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CLASSICAL  March 2008

CLASSICAL March 2008

Subject:

Scaling the "Ring" in Hamburg

From:

Janos Gereben <[log in to unmask]>

Reply-To:

Moderated Classical Music List <[log in to unmask]>

Date:

Tue, 25 Mar 2008 15:38:13 -0700

Content-Type:

text/plain

Parts/Attachments:

Parts/Attachments

text/plain (79 lines)


HAMBURG - Who is the first woman to have conducted Wagner's mammoth "Der
Ring des Nibelung"? The same who did it the second time, and now is in
the middle of her third production of the cycle. Besides being first,
second, and third - she is still the one and only.

Australia's Simone Young has led Berlin and Vienna "Ring" productions in
this decade, and now, as artistic director of Hamburg's 330-year-old
Staatsoper, she is beginning a third cycle, which will run through 2011
- coincidently, in the same timeframe with the San Francisco Opera's
"American `Ring'."

Apparently, it's not enough just to produce the 16-hour marathon the
"Ring" is; it must have to have an "angle." Come June, the San Francisco
"Ring" - a coproduction with The Washington (D.C.) Opera - will have
scenes set during the California Gold Rush and even in the Roaring
'Twenties. In Hamburg, it's a sharply and at times grotesquely scaled
<em>Ring</em> in which characters range from oversized sets dwarfing the
singers, only to have designer Christian Schmidt place gods trampling
through inches-high mountains, looking out of scale again, but in the
opposite direction.

Claus Guth's stage production is full of tricks and "ideas," some vastly
entertaining, some half-baked at most. After the March 24 performance in
the ancient company's three-year-old house - with stunning acoustics for
a hall this large - there were some boos, but mostly  applause, the
latter perhaps occasioned more by musical values.

Young conducted a rock-solid vocal/orchestral performance, short on
brilliance, but impressively long on consistency, balance, and sustained
(if unvaried) energy. Except for occasional weaknesses in the brass, the
Hamburg Philharmonic - which serves as the Opera's orchestra, also
headed by Young - did itself proud. In the cast without "big names," the
balance among uniformly good singers served the work remarkably well.

>From the very beginning, with the three Rhinemaidens cavorting under the
"waves" of a bedspread on an enormous, slanted bed (quite without a
river), the voices of Ha Young Lee, Gabriele Rossmanith, and Ann Beth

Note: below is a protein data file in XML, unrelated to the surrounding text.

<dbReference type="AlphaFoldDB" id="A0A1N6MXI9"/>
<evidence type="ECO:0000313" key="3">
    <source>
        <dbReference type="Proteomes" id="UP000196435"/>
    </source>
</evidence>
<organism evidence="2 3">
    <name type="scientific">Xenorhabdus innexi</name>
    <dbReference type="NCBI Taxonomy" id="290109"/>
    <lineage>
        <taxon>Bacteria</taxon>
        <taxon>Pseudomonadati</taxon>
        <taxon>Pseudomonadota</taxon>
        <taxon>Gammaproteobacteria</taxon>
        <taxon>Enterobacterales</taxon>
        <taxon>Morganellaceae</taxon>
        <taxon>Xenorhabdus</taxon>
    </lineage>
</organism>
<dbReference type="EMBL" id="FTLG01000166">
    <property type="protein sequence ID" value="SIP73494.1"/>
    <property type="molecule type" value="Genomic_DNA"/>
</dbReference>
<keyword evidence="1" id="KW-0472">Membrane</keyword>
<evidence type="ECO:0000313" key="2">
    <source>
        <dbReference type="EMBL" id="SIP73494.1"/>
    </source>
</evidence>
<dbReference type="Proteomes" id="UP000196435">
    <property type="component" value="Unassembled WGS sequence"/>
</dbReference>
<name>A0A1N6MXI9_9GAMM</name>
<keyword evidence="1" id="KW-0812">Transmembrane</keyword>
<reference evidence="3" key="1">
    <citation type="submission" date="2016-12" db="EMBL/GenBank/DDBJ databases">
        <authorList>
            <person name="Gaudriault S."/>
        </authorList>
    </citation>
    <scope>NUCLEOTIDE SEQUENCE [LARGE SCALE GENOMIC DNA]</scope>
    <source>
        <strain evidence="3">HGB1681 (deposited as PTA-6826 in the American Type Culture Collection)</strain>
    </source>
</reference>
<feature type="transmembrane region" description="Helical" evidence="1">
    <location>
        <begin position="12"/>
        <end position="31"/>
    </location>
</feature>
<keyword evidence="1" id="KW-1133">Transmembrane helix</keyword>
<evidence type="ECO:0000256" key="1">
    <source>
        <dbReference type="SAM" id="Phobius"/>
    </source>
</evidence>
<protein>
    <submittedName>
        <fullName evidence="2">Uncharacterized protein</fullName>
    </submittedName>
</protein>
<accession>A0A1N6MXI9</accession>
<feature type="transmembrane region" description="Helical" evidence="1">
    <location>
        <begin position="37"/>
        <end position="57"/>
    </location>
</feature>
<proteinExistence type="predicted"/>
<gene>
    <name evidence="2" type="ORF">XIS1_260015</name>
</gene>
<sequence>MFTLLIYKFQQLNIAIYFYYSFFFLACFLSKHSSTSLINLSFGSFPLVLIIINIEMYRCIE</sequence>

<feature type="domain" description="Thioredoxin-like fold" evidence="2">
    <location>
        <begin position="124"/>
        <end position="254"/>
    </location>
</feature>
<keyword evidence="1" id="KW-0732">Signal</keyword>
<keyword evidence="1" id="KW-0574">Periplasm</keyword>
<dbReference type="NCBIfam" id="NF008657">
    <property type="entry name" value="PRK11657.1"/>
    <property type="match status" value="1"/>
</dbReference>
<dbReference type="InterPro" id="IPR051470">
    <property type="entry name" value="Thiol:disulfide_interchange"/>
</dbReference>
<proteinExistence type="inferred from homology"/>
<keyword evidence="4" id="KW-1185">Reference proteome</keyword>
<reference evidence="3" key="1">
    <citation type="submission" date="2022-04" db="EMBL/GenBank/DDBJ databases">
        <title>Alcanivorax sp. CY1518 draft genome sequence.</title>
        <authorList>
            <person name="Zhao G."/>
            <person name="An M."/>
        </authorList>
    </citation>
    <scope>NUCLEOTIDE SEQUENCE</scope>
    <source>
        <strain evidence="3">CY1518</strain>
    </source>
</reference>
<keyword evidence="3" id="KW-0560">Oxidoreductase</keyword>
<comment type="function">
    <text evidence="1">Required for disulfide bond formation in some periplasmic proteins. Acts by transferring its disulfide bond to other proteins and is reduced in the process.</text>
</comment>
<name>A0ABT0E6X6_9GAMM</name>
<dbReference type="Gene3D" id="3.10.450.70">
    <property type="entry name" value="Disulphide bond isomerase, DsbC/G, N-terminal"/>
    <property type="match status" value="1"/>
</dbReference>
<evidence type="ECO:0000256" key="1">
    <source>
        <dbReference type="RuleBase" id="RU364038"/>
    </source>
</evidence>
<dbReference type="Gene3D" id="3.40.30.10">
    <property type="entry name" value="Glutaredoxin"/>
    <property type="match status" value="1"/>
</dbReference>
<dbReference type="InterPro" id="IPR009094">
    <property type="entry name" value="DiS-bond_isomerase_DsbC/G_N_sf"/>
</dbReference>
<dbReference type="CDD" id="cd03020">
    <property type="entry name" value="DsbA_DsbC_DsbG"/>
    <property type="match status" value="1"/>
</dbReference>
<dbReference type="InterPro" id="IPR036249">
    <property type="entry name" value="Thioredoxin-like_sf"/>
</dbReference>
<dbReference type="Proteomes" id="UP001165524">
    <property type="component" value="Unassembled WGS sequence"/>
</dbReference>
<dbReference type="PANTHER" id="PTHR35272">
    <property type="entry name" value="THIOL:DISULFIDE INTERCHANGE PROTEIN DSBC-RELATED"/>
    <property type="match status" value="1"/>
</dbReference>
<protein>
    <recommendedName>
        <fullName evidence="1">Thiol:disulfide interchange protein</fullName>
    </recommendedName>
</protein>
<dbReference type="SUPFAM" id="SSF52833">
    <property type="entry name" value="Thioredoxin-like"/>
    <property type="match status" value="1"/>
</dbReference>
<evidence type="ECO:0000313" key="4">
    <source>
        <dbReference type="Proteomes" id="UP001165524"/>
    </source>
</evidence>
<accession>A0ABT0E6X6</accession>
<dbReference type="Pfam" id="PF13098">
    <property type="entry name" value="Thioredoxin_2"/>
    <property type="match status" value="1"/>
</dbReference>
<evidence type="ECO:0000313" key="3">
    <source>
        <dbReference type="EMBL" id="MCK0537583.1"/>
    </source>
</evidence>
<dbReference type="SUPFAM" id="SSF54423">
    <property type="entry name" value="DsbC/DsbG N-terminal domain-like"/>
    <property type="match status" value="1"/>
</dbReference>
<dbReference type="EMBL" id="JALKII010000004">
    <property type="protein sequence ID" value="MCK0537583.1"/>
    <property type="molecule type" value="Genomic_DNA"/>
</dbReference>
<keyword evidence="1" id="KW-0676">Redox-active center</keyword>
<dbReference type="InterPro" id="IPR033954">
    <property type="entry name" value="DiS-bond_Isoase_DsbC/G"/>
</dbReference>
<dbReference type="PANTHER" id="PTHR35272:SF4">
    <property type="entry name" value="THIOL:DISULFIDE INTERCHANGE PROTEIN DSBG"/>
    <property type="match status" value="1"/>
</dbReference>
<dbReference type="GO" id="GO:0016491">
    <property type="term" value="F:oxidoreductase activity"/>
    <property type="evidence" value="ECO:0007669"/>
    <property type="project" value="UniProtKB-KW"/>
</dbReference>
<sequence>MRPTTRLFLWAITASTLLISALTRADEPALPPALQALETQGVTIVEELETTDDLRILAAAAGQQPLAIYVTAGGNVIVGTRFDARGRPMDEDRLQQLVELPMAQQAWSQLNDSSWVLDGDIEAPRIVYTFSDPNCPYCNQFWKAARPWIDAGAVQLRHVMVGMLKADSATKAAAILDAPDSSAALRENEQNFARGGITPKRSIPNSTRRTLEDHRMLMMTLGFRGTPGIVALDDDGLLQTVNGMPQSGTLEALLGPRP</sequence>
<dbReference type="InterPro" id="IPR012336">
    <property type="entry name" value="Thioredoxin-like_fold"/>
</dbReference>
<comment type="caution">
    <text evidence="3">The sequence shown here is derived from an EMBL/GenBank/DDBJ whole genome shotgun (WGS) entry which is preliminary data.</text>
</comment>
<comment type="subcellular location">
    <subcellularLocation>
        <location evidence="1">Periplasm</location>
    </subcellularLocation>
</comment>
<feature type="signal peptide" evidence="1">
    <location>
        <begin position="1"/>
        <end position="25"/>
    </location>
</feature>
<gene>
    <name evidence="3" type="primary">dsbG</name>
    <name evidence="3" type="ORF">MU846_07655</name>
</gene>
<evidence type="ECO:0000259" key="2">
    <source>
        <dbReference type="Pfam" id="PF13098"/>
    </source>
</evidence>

Solvang blended perfectly - with each other, with the orchestra, the
hall providing flawless audibility for text and music, the former
augmented by supertitles.

Appearing first in some kind of chemical suit, in search of something
other than love or money (but what?), Wolfgang Koch's Alberich sustained
a fine singing-actor's performance, well-balanced in his interactions
with Mime (Jurgen Sacher) and Loge (Peter Galliard, made by the director
to do magic tricks endlessly). Even Falk Struckmann's very human and
beautifully sung Wotan fit in, part of an all-around well-matched cast.
Katja Pieweck's matronly, tea-serving and surprisingly un-shrewish
Fricka and in a brief but powerful appearance, Deborah Humble's Erda
were noteworthy. The two not particulary large, but definitely
Mafia-looking Giants were Tigran Martirossian (Fasolt) and Alexander
Tsymbalyuk (Fafner).

Between the bedded Rhinemaidens and the final scene of Loge thrusting at
the audience a hand dripping with Fasolt's blood, an eventful, but
somehow not excessively distracting time was had by all. The most
significant "director's touch" was in elminating the Nibelung altogether
- the gold-processing race of dwarves, not THE (singular) Nibelung whose
name appears in the cycle's title. Alberich's slaves did their work down
below, and later in carrying the gold to the gods invisibly, which may
mean considerable savings in the budget for chorus (actually shriekers,
that being their only part in the score) and extras to be whipped and
otherwise abused.

Again, beyond all the liberties and shticks, the Hamburg "Rheingold" is
a musically excellent, theatrically "interesting" production, which may
turn out to be far less galling than American flapper gods, doing the
Charleston on their way to Walhalla.

Janos Gereben
www.sfcv.org
[log in to unmask]

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